Gas & Fire
The first gas to be used on the battlefield was tear gas in 1914. In 1915 the Germans used siphons to spread a chlorine cloud over the French trenches. Few months later the British did the same, starting a competition for the improvement of the weapon (in its effects and in the delivery mechanism) and of the defenses against it.
German chemistry, led by Nobel prize Fritz Haber, was the main engine of this innovation. In 1916 the German army used phosgene, a toxic gas that was more difficult to detect than chlorine. In 1917 mustard gas was first used at Ypres, spread though artillery shells. It was a powerful vesicant gas, able to create internal and external injuries and to linger on the bottom of the trenches.
The losses caused by chemical warfare, estimated in about half a million, are not comparable to those caused by artillery fire or fire arms. In many cases its success was dependent on wind, that could send the toxic cloud back to the attackers. The horrible death the gas could deliver, the perceived cowardice of its use and the iconography that accompanied it, made it nonetheless one of the symbols of World War One. Its psychological effect went well beyond the actual casualty figures, so much so that popularization magazines often avoided the subject and, atypically, refrained to imagine future evolution (with some exceptions).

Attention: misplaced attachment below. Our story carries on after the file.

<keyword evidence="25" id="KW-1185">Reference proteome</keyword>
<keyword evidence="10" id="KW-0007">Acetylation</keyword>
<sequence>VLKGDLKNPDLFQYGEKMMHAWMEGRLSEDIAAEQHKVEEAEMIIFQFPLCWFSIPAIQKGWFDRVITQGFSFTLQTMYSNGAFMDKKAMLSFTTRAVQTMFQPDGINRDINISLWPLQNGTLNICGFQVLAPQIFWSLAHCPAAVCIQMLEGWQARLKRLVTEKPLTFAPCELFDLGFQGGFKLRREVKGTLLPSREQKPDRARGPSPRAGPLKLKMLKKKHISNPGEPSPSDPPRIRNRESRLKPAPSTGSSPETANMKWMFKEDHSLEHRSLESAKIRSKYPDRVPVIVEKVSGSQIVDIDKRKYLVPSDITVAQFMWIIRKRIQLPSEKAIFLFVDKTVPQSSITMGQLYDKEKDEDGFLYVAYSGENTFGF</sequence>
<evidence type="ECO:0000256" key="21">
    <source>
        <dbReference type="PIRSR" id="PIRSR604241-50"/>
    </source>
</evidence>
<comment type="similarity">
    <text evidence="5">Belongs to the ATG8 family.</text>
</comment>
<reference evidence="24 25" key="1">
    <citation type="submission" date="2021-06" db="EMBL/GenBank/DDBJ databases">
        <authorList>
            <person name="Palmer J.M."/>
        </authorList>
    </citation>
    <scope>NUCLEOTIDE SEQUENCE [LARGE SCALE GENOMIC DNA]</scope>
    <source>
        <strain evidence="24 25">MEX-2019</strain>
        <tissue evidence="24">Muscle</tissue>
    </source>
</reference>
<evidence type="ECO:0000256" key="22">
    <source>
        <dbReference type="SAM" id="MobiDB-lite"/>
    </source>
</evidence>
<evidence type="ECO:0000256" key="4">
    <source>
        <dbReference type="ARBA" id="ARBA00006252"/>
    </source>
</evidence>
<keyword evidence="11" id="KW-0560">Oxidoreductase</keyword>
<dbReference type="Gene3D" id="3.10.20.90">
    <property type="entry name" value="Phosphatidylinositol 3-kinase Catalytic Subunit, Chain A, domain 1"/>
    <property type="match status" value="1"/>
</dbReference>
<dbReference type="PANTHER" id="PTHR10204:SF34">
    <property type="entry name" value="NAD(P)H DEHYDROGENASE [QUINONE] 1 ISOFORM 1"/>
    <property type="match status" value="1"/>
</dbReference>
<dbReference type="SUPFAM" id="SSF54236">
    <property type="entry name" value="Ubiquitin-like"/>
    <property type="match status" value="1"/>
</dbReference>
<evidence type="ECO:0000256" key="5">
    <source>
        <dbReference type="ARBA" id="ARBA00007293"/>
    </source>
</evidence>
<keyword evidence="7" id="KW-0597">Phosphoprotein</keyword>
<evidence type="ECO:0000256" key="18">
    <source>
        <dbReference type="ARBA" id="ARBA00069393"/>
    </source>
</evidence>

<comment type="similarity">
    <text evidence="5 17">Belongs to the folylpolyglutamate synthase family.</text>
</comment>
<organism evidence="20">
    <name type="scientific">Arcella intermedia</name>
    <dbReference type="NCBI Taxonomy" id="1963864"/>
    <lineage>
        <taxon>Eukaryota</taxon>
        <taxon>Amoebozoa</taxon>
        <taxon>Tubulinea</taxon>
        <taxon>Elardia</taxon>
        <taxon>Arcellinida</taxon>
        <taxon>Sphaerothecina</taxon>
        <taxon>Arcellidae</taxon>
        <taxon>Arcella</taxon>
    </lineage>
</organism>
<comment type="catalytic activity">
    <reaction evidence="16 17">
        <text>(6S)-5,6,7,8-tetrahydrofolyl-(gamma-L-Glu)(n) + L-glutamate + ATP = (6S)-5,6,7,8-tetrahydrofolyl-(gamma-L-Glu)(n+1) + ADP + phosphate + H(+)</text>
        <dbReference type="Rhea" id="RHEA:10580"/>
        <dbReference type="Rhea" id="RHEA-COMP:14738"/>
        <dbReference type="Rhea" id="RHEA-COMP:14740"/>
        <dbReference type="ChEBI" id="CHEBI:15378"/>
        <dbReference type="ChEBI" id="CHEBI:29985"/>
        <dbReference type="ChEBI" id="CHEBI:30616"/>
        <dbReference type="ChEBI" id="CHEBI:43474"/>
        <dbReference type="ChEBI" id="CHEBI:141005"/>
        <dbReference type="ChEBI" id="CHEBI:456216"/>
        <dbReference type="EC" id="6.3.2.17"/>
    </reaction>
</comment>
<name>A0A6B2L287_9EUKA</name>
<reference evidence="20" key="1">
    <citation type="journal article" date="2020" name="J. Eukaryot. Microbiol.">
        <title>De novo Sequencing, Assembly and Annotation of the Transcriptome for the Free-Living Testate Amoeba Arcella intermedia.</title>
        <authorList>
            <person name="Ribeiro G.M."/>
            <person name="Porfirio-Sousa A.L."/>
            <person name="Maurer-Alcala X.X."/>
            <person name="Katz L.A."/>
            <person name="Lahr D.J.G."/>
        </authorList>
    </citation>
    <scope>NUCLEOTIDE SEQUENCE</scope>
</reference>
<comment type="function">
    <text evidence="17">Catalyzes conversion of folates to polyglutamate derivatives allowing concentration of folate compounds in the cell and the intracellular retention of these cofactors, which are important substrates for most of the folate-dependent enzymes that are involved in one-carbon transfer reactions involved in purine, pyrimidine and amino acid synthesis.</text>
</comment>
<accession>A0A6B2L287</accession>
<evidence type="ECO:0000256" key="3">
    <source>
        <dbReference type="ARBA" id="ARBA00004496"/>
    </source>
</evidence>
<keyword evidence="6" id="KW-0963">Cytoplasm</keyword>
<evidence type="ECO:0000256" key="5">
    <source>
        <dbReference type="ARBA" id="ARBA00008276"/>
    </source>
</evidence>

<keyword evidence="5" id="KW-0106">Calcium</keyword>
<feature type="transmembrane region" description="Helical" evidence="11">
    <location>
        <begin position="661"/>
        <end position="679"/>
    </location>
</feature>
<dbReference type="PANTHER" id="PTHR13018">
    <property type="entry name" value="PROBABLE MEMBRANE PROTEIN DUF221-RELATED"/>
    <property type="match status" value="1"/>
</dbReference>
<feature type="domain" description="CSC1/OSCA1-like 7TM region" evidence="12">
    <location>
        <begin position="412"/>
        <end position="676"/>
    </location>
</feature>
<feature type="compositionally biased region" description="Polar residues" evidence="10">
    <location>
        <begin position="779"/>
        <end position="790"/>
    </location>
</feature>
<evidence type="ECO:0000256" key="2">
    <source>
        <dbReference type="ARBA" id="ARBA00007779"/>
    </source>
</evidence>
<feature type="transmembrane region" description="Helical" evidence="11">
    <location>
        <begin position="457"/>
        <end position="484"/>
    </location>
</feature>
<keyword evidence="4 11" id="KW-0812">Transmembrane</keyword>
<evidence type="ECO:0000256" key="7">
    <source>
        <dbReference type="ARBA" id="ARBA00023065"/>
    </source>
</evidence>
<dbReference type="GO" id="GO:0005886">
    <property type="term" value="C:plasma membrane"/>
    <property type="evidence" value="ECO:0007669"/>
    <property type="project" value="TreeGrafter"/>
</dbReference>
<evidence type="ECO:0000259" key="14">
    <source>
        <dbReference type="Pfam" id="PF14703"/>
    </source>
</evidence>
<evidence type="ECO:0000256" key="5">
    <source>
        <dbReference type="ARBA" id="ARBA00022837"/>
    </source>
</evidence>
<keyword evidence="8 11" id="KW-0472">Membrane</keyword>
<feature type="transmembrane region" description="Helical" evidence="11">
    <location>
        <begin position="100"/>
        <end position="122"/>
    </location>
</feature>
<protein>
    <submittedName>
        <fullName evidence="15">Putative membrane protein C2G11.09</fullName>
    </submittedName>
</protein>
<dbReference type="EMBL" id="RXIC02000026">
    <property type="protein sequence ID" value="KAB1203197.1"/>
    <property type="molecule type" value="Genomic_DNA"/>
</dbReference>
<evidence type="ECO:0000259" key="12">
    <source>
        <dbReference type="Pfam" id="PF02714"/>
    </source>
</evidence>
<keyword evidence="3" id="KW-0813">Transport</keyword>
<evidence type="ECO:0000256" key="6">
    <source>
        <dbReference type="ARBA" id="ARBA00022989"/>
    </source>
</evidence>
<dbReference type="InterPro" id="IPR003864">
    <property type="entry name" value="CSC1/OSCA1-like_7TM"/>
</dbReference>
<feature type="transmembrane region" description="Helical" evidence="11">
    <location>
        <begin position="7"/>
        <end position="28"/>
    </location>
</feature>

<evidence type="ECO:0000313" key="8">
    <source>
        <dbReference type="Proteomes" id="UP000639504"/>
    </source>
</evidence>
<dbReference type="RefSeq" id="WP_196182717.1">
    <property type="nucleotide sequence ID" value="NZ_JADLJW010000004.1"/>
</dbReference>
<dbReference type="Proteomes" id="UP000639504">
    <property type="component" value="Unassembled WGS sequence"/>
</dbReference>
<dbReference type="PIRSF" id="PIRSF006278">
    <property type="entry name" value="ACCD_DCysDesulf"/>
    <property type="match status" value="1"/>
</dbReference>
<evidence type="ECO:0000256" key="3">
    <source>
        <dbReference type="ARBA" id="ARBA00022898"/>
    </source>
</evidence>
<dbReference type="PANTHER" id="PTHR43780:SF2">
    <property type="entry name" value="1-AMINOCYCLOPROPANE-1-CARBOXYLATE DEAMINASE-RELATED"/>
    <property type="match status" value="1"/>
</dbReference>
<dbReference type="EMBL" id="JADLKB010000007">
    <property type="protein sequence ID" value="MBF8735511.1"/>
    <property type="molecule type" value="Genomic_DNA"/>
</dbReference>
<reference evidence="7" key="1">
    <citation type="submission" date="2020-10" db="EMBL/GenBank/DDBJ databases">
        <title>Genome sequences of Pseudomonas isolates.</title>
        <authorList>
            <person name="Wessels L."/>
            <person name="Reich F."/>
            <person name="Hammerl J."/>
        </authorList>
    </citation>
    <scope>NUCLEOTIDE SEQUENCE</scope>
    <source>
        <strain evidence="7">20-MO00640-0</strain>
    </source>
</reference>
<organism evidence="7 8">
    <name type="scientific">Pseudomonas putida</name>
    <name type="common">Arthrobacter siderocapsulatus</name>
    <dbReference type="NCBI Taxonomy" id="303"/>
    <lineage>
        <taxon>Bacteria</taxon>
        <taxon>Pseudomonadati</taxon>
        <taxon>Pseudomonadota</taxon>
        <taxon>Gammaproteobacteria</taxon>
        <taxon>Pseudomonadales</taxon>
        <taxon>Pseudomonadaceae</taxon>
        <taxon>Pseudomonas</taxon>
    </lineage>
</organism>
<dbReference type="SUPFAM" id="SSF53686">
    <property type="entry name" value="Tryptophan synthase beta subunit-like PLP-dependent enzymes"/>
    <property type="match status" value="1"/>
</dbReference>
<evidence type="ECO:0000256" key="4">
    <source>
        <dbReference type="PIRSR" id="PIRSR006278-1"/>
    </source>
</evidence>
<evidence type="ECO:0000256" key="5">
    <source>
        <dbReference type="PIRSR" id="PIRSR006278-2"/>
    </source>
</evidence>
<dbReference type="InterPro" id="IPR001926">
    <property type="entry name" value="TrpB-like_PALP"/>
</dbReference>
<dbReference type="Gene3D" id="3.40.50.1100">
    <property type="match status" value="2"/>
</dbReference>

Flamethrowers were another chemical warfare innovation that found its first application during the war and that were used for the first time by the Germans. Its portable version was composed by cylinders, strapped to the soldier's back and filled with oil and pressurized gas. A muzzle in the operator hands was used to light up the oil spray and to direct the flame.